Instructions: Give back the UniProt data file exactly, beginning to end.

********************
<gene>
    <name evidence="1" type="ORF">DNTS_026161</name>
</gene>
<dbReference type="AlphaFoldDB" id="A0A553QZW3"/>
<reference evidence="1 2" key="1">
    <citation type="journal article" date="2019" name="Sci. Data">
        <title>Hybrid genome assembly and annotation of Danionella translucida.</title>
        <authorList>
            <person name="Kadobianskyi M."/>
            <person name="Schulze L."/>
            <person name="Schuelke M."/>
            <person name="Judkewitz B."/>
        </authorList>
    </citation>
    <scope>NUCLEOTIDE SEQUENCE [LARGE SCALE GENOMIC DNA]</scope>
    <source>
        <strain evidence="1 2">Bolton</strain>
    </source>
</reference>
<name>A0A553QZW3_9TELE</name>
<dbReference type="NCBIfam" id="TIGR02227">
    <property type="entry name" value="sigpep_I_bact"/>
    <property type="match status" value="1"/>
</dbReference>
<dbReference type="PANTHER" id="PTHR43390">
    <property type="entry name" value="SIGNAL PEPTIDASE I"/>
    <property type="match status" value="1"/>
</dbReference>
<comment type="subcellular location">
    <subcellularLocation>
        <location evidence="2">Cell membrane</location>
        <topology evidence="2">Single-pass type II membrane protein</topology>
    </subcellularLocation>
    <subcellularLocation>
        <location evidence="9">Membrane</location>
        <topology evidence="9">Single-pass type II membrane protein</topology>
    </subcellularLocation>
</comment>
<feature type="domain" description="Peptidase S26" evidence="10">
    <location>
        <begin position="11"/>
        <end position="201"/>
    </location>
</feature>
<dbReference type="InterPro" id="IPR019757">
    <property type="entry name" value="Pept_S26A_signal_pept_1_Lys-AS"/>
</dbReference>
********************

<gene>
    <name evidence="1" type="ORF">DNTS_026161</name>
</gene>
<dbReference type="AlphaFoldDB" id="A0A553QZW3"/>
<reference evidence="1 2" key="1">
    <citation type="journal article" date="2019" name="Sci. Data">
        <title>Hybrid genome assembly and annotation of Danionella translucida.</title>
        <authorList>
            <person name="Kadobianskyi M."/>
            <person name="Schulze L."/>
            <person name="Schuelke M."/>
            <person name="Judkewitz B."/>
        </authorList>
    </citation>
    <scope>NUCLEOTIDE SEQUENCE [LARGE SCALE GENOMIC DNA]</scope>
    <source>
        <strain evidence="1 2">Bolton</strain>
    </source>
</reference>
<name>A0A553QZW3_9TELE</name>
<dbReference type="NCBIfam" id="TIGR02227">
    <property type="entry name" value="sigpep_I_bact"/>
    <property type="match status" value="1"/>
</dbReference>
<dbReference type="PANTHER" id="PTHR43390">
    <property type="entry name" value="SIGNAL PEPTIDASE I"/>
    <property type="match status" value="1"/>
</dbReference>
<comment type="subcellular location">
    <subcellularLocation>
        <location evidence="2">Cell membrane</location>
        <topology evidence="2">Single-pass type II membrane protein</topology>
    </subcellularLocation>
    <subcellularLocation>
        <location evidence="9">Membrane</location>
        <topology evidence="9">Single-pass type II membrane protein</topology>
    </subcellularLocation>
</comment>
<feature type="domain" description="Peptidase S26" evidence="10">
    <location>
        <begin position="11"/>
        <end position="201"/>
    </location>
</feature>
<dbReference type="InterPro" id="IPR019757">
    <property type="entry name" value="Pept_S26A_signal_pept_1_Lys-AS"/>
</dbReference>